Fourth-graders collect ‘scraps’ of Alabama history
Published 11:00 pm Wednesday, May 22, 2013
The fourth-grade students at Banks and Goshen elementary schools have been saying “Yea, Alabama,” but it had nothing to do with the Crimson Tide National Champions.
Rather, it had to do with their great appreciation for the state in which they live.
Brandi DeSandro, Pike County Indian Education teacher, seized the opportunity to enhance the unit on Alabama history through participation in the My Alabama History Scrapbook project.
The Alabama Scrapbook project correlated with the Alabama history core curriculum and was administered through the Indian Education program.
“The project was an opportunity for the students to learn through hands-on experience and outdoor filed trips,” DeSandro said. “Instead of just learning about the state bird and the state flag, they learned about the people and places that are of particular importance to all of us.”
The students received an outline of the items that should be included in the Alabama History Scrapbook.
“They could earn a possible100 points and the students with the most points were winners in the Alabama History Scrapbook competition,” DeSandro said. “They received bonus points for neatness, organization and for extra materials included.
“The scrapbook was an opportunity for the students to work with their parents on collecting the materials,” DeSandro said. “It was also an encouragement for families to visit places of historic significance to our state.”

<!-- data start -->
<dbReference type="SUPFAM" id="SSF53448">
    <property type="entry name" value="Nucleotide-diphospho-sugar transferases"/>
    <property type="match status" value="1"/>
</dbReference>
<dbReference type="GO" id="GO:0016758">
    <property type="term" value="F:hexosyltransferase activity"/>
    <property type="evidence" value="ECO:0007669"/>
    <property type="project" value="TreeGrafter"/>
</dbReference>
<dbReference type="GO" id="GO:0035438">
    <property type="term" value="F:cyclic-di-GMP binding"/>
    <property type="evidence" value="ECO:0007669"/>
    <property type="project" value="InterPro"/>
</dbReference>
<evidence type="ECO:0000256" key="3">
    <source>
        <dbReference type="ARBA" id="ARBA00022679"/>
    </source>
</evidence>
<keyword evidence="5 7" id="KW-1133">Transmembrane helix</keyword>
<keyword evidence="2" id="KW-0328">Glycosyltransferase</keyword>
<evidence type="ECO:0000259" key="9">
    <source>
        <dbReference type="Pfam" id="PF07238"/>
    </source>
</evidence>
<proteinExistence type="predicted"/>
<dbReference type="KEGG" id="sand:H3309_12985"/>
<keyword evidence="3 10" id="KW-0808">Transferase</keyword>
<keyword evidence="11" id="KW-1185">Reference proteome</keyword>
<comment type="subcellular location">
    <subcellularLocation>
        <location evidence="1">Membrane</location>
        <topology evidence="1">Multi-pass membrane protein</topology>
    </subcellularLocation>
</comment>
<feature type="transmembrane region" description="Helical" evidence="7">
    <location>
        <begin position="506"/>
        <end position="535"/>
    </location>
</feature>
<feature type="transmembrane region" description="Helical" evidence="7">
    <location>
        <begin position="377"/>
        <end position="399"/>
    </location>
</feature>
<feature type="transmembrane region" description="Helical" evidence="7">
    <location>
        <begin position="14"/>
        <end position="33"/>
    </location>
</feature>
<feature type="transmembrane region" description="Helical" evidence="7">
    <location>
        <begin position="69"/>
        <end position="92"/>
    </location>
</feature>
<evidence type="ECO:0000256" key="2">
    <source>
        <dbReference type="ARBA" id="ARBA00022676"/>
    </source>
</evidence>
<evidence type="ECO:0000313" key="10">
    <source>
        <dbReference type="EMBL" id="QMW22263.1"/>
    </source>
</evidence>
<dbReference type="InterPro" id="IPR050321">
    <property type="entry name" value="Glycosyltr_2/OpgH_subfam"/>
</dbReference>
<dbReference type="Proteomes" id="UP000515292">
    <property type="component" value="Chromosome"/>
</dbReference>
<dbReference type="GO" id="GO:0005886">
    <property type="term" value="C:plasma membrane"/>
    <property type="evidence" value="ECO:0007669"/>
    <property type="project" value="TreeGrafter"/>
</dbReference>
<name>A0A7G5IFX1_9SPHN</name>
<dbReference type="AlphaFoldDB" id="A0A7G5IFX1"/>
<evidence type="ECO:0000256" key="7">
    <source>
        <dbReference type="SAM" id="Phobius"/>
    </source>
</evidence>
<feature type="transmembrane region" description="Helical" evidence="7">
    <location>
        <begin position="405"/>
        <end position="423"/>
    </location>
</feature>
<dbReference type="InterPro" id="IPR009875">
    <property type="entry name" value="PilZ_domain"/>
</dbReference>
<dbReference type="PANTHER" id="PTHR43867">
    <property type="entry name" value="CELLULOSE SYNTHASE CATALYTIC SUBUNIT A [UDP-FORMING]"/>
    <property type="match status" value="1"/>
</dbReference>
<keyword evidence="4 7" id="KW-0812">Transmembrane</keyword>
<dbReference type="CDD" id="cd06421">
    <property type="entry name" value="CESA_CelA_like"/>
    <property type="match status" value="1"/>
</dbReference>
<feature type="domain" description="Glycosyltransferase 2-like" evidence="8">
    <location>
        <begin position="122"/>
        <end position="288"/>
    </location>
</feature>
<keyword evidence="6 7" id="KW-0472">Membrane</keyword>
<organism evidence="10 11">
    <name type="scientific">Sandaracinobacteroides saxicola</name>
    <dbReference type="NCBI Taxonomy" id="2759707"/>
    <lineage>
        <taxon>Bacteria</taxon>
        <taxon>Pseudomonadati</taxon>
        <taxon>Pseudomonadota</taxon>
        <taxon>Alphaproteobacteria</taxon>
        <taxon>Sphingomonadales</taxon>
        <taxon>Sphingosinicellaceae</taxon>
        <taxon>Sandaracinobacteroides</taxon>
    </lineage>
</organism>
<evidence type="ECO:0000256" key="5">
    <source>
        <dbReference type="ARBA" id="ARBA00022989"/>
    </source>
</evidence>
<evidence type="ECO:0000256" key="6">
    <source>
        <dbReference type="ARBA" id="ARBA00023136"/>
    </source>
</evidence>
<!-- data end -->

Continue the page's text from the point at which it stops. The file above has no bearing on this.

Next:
Through the Alabama History Scrapbook project, the students learned about the Native American tribes that inhabited the state and about a specific Indian chief. They also received points for pictures of tribe members and artifacts.
“They learned about the pioneers – where they lived, how they traveled, what they ate and their social life,” DeSandro said.
Much space in the scrapbooks was devoted to the state symbols and state government, including past governors. The students were also required to include Alabama public officials including those on the local level.
“In fourth-grade, we take a field trip to visit the capitol in Montgomery,” DeSandro said. “So the students were to include a paragraph about the Capital City in their scrapbooks and a picture of the Alabama State Capitol and other state buildings.”
Also included in the scrapbooks were the listing of five major cities and their importance and information about three famous Alabamians.
Suggested optional information were maps, fact sheets, cities, major industries, schools and colleges and universities.
The winners of the Banks school competition were Trevor Hueston and Belle Bullard, first place; Joshlyn Johnson, second place; Emma Earles, third place; and Caitlyn Calhoun and Carsyn Smith, fourth place. Anthony Carter received the Judge’s Choice Award.
The winners of the Goshen competition were Jolea Shaver and Bella Paramore, first place; Avery Henderson, second place; Isaiah Smith and Johnny Corley, third place; Bailey Freeman and Grace Qualls, fourth place; and Madison Wilson and Tyler Lee, Judge’s Choice.